When Lleyton Hewitt nearly decapitated Frenchman Moncourt at the net during an early round at the French Open, I smiled to myself and thought of Ivan Lendl. He would have appreciated that attempt. Lendl was always up for giving an opponent a “fuzz sandwich” at the net, as Bud Collins termed it. Or emergency dental surgery, if you have even more of a sense of humor, or how about plastic surgery on the run?
Now I almost miss those days throughout much of the 80s when I would be yelling at this guy on my TV screen. Who was going to be his next crush job on court, and was there anybody who could pulverize him for a change? And why did he have to be nearly the fittest thing around at that time?
But I never requested of Ivan that he be a nicer guy. Because what we loved about Lendl – such as we can capably love the guy – is that he was not the nicest man.
Baleful is the word that perhaps best conjures up the essence of Ivan. Particularly when he gazed at you over the net as he prepared to serve. This is one of my favorite moments in tennis, at least in the Intimidation Department. That stare down some guys give you when they are ready to serve. Roger and Rafa do it, but it’s more a look to see where you are, just checking things out. With Hewitt, there is more the flavor of “Yeah, I’m fixing you with a stare, gonna do something about it?” Kiefer relies on looks a lot too, but I don’t even want to ponder what takes place in that head.
Lendl was always the master of Filthy Looks. You felt he’d rip your heart out and send it gift-wrapped to your mom on Mother’s Day.
Lendl’s trademark was partly that ferociously competitive spirit, as well as a keen interest in fitness. He was as tough at shaping his body as he was on crushing opponents. It said something to me personally that Lendl, in his other life, wanted to ride in the Tour de France. For a tennis player to aspire to that I thought was impressive. Usually tennis players are more on the wimpy side when it comes to serious suffering in training. Cycling would be way way out in left field for most of the tennis pack. They’re not into suffering like that. That’s why they’re playing on a tennis court instead.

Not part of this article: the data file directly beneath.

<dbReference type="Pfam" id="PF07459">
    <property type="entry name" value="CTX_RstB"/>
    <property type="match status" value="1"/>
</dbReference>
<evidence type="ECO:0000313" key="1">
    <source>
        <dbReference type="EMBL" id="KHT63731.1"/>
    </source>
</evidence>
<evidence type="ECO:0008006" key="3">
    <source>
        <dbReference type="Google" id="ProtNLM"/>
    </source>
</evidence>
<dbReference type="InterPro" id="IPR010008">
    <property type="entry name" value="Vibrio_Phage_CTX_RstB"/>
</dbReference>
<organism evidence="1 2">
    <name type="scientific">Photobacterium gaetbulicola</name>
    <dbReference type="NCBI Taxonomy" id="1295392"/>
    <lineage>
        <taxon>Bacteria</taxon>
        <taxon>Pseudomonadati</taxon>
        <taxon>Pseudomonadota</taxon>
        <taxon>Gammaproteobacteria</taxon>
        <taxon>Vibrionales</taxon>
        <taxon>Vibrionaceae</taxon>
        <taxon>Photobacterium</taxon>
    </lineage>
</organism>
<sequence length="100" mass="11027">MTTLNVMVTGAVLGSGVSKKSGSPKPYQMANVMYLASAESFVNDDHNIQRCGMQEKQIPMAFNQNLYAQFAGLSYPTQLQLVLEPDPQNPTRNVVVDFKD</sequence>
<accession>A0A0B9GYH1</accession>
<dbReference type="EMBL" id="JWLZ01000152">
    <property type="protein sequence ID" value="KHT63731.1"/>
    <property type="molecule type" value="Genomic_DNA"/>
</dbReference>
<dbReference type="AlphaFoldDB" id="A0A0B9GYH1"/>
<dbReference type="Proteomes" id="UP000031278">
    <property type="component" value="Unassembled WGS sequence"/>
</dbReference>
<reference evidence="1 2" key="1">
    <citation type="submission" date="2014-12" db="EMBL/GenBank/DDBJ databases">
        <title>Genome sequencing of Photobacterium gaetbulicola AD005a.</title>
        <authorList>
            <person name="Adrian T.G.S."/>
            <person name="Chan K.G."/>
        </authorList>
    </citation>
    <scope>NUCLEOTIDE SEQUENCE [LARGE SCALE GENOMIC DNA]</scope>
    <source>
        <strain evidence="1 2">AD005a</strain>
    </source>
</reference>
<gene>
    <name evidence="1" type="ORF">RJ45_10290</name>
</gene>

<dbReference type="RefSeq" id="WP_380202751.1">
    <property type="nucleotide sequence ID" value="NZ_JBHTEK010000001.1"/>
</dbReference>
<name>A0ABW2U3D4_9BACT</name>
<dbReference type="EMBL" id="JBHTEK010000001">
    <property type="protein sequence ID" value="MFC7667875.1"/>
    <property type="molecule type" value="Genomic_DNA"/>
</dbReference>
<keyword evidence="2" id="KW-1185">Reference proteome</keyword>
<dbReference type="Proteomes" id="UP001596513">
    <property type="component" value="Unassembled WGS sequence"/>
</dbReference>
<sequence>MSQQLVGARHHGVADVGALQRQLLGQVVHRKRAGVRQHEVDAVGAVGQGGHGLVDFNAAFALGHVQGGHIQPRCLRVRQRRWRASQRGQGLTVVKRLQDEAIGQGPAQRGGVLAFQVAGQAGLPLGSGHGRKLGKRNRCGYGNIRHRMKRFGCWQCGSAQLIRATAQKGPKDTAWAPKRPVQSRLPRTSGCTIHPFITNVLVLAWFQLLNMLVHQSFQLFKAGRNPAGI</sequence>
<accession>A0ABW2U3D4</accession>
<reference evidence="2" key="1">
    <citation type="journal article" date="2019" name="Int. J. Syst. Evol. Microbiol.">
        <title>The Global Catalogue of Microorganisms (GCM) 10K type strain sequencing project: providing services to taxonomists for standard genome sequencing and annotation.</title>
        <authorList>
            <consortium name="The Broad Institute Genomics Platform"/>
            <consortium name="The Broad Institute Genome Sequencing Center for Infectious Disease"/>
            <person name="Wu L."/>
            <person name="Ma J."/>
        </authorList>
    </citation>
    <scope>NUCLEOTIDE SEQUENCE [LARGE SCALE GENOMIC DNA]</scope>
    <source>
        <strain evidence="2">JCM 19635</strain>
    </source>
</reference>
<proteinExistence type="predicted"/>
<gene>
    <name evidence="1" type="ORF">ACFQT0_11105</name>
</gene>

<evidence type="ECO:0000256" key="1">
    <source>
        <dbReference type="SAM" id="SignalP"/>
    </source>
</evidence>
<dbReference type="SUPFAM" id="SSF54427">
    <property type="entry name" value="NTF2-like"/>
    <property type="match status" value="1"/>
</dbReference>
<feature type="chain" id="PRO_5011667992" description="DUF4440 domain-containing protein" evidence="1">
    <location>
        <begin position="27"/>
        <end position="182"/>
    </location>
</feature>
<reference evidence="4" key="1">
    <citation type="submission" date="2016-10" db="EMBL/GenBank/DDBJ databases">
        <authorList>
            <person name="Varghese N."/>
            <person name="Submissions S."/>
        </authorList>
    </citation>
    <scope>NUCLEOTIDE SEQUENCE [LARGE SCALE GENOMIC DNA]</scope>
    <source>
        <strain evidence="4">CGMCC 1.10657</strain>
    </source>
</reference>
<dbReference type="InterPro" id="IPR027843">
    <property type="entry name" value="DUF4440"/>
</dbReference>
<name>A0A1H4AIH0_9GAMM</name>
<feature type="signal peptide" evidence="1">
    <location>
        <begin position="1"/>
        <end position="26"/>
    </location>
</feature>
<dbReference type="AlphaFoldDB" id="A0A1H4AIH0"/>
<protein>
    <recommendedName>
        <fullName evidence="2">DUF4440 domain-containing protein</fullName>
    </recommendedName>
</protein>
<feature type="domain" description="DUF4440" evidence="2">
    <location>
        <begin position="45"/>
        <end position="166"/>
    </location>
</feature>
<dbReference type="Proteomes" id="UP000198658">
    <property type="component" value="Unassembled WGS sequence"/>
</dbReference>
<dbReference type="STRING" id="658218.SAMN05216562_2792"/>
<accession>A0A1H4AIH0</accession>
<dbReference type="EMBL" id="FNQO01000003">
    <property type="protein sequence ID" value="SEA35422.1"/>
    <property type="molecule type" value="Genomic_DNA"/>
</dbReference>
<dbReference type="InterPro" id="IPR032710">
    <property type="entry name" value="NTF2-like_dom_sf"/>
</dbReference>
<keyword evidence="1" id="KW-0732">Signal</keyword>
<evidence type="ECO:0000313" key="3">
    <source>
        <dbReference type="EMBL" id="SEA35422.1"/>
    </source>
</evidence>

But Ivan wanted that kind of physical intensity. In his training and on the court. You always got a bill when you played Lendl. He paid, he figured you should too.
What ever happened to the Iron Man of tennis, I wondered. I knew he had married the long-haired brunette, Samantha, whose beauty graced the Players Box for many a tournament, next to Coach Roche. He had retired somewhere in the green expanse of Connecticut, and rarely, if ever, did he venture forth to take up anything at all regarding tennis.
Then my mom sends me an article from the May 15, 2006 issue of the New Yorker. Cut and Paste is a literal thing with my ancient mom. I get five pages of a story all about Ivan Lendl and his family. It seems that Ivan the Terrible has…well, gone into the girly business.
You see, Ivan ended up having daughters. Five of them. Lord have mercy. So God has a sense of humor after all, and rewarded Lendl with daughters. I chortled with glee when I heard this. What a perfect fate!